Healthy Eating for Kids

Healthy Eating for Kids

Good nutrition is the basis of lifelong health, beginning in infancy. Healthy eating can stabilize children's energy, sharpen their minds, and even out their moods. But it is common practice for kids to eat food in front of watching television and munching their favourite junk foods. Health experts always discourage this practice as this results in a lot of eating or not concentrating on food.

However, there are simple steps that parents can take to instil healthy eating habits in their kids without turning mealtimes into a battle zone. By encouraging healthy eating habits now, you can significantly impact your children's lifelong relationship with food and give them the best opportunity to grow into healthy, confident adults.


Children naturally prefer the foods they enjoy the most, so the challenge is to make healthy choices appealing. Kids imitate their elders a lot, so be sure you won't ask them to eat veggies while you are munching on chips!! No matter how good your intentions are, trying to convince your eight-year-old that an apple is as sweet a treat as a cookie is not a recipe for success. However, you can ensure that your children's diet is as nutritious and wholesome as possible, even while allowing for some of their favourite treats.


  • Focus on making healthy snacks instead of providing them foods with "empty calories". Keep plenty of fruits, vegetables, whole grain snacks and healthy beverages like milk, fruit juice or water in places easily accessible for kids instead of chips, sodas, or chocolates.
  • Encourage your kids to eat at home, and you also try to make them. Restaurants' favourite foods are at home, so they develop a habit of having home-prepared food.
  • Kids should know that dinner is served at approximately the same time every night and that the entire family will be sitting down together; this enhances kids' appetite. Breakfast is another excellent time for a family meal, especially since kids who eat breakfast tend to do better in school.
  • Kids enjoy helping their elders. Encourage them to get involved in grocery, tell them what foods are healthy and unhealthy, and apply them in the kitchen to help you out in cooking procedures. Children also love to know about their school lunch boxes, so you can prepare a large snack plan with colourful illustrations.
  • Refrain from tonffinishingthe whole plate as some kids have less appetite; instead, give them a break and try with another session.

These activities will help your child learn about healthy foods and develop healthy eating habits.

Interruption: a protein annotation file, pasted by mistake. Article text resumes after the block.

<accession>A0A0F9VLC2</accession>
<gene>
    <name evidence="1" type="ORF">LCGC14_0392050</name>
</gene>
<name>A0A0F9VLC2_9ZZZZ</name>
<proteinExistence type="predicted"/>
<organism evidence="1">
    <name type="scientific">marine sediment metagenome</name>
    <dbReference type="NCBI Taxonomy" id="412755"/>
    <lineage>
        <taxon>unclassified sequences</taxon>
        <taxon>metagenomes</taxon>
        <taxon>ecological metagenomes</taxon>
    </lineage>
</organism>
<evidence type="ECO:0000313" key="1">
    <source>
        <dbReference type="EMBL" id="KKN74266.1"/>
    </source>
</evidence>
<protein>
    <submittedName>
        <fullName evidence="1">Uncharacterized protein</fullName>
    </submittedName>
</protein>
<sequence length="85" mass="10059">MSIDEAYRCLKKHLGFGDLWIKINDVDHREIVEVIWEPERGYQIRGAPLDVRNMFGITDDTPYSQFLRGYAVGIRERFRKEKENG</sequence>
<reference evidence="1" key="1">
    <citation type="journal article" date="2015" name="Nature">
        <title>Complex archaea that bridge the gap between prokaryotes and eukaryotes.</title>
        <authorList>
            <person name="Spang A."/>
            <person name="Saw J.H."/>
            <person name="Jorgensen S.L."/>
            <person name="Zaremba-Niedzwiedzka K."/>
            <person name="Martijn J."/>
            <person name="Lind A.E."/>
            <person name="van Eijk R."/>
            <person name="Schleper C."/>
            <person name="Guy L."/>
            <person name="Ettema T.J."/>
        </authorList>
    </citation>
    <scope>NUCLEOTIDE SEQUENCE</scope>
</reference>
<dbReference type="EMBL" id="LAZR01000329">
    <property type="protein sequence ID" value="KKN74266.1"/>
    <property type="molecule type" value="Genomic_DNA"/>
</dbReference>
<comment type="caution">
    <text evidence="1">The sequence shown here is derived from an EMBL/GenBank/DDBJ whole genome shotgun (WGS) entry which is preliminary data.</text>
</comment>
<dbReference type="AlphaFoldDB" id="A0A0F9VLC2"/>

Picky eaters are going through a normal developmental stage, exerting control over their environment and expressing concern about trusting the unfamiliar. Many picky eaters also prefer a "separate compartmented plate," where one type of food doesn't touch another.

Following are the points that can help you to solve problems with picky eaters;

  • Offer new food only when your child is hungry and rested.
  • Present only one new food at a time.
  • Make it fun: a game, a play-filled experience. Cut the food into unusual shapes.
  • Serve new foods with favourite foods to increase acceptance.
  • Eat the new food yourself; children love to imitate.
  • Have your child help to prepare food. Often they will be more willing to try something when they help to make it.
  • Limit beverages. Picky eaters often fill up on liquids instead.
  • Limit snacks to two per day.


You need to concentrate on your kid's sugar and salt intake. The American Heart Association recommends that sugar intake for children is limited to 3 teaspoons (12 grams) a day. Cutting back on candy and cookies is only part of the solution. Large amounts of added sugar can also be hidden in foods such as bread, canned soups and vegetables, frozen dinners, ketchup, and fast food.

Avoid sodas, and other carbonated beverages, one- 12oz of soda have 10 teaspoons of sugar in it, which is more than three times what is required in daily intake.

Also, cutting down on processed foods like white bread and cakes; can cause a sudden rise in blood sugar that leaves the child tired.
Keep a lot of fresh fruits and vegetables available for snacks. Add fiber-rich foods to your kid's daily menus, like adding extra veggies to soups, stews, and rice. Top a whole-grain cereal bowl with your kid's favourite fruit like bananas, strawberries or other berries. Adding extra fibre to kids' diets also helps them avoid being constipated.
To avoid commercial frozen treats and popsicles, try to make them home, like freezing 100% pure fruit juice in Popsicle containers. Try freezing grapes and other berries, banana or peach slices and serve them with whipped cream for a sweet treat!!

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